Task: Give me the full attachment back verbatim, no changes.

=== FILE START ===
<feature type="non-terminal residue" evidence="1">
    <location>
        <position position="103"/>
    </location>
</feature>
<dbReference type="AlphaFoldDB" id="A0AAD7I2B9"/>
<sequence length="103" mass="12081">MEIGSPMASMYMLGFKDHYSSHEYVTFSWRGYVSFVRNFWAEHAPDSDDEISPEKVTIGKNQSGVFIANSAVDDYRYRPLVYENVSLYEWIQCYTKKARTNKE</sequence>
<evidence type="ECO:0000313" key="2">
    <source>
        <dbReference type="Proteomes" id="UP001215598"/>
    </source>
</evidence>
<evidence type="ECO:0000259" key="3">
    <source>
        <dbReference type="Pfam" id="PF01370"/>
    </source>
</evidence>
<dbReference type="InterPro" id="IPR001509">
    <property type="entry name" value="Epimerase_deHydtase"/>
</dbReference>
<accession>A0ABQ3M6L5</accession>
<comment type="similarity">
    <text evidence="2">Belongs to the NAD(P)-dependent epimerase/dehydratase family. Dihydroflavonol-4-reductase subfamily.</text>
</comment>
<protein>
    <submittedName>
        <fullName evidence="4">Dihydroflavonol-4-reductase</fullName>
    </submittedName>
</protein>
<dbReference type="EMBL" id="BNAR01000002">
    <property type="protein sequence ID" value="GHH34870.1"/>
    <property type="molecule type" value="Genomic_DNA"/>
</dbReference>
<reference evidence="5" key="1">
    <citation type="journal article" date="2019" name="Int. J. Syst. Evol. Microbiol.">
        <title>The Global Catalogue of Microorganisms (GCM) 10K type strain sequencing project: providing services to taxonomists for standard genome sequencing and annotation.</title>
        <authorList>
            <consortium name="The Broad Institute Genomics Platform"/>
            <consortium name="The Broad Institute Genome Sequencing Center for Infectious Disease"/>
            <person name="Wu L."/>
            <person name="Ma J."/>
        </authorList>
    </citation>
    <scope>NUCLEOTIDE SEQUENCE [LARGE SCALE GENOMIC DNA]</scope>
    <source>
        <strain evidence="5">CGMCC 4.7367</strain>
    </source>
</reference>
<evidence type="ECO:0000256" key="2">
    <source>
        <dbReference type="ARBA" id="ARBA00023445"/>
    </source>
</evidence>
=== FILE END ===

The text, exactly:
<feature type="non-terminal residue" evidence="1">
    <location>
        <position position="103"/>
    </location>
</feature>
<dbReference type="AlphaFoldDB" id="A0AAD7I2B9"/>
<sequence length="103" mass="12081">MEIGSPMASMYMLGFKDHYSSHEYVTFSWRGYVSFVRNFWAEHAPDSDDEISPEKVTIGKNQSGVFIANSAVDDYRYRPLVYENVSLYEWIQCYTKKARTNKE</sequence>
<evidence type="ECO:0000313" key="2">
    <source>
        <dbReference type="Proteomes" id="UP001215598"/>
    </source>
</evidence>
<evidence type="ECO:0000259" key="3">
    <source>
        <dbReference type="Pfam" id="PF01370"/>
    </source>
</evidence>
<dbReference type="InterPro" id="IPR001509">
    <property type="entry name" value="Epimerase_deHydtase"/>
</dbReference>
<accession>A0ABQ3M6L5</accession>
<comment type="similarity">
    <text evidence="2">Belongs to the NAD(P)-dependent epimerase/dehydratase family. Dihydroflavonol-4-reductase subfamily.</text>
</comment>
<protein>
    <submittedName>
        <fullName evidence="4">Dihydroflavonol-4-reductase</fullName>
    </submittedName>
</protein>
<dbReference type="EMBL" id="BNAR01000002">
    <property type="protein sequence ID" value="GHH34870.1"/>
    <property type="molecule type" value="Genomic_DNA"/>
</dbReference>
<reference evidence="5" key="1">
    <citation type="journal article" date="2019" name="Int. J. Syst. Evol. Microbiol.">
        <title>The Global Catalogue of Microorganisms (GCM) 10K type strain sequencing project: providing services to taxonomists for standard genome sequencing and annotation.</title>
        <authorList>
            <consortium name="The Broad Institute Genomics Platform"/>
            <consortium name="The Broad Institute Genome Sequencing Center for Infectious Disease"/>
            <person name="Wu L."/>
            <person name="Ma J."/>
        </authorList>
    </citation>
    <scope>NUCLEOTIDE SEQUENCE [LARGE SCALE GENOMIC DNA]</scope>
    <source>
        <strain evidence="5">CGMCC 4.7367</strain>
    </source>
</reference>
<evidence type="ECO:0000256" key="2">
    <source>
        <dbReference type="ARBA" id="ARBA00023445"/>
    </source>
</evidence>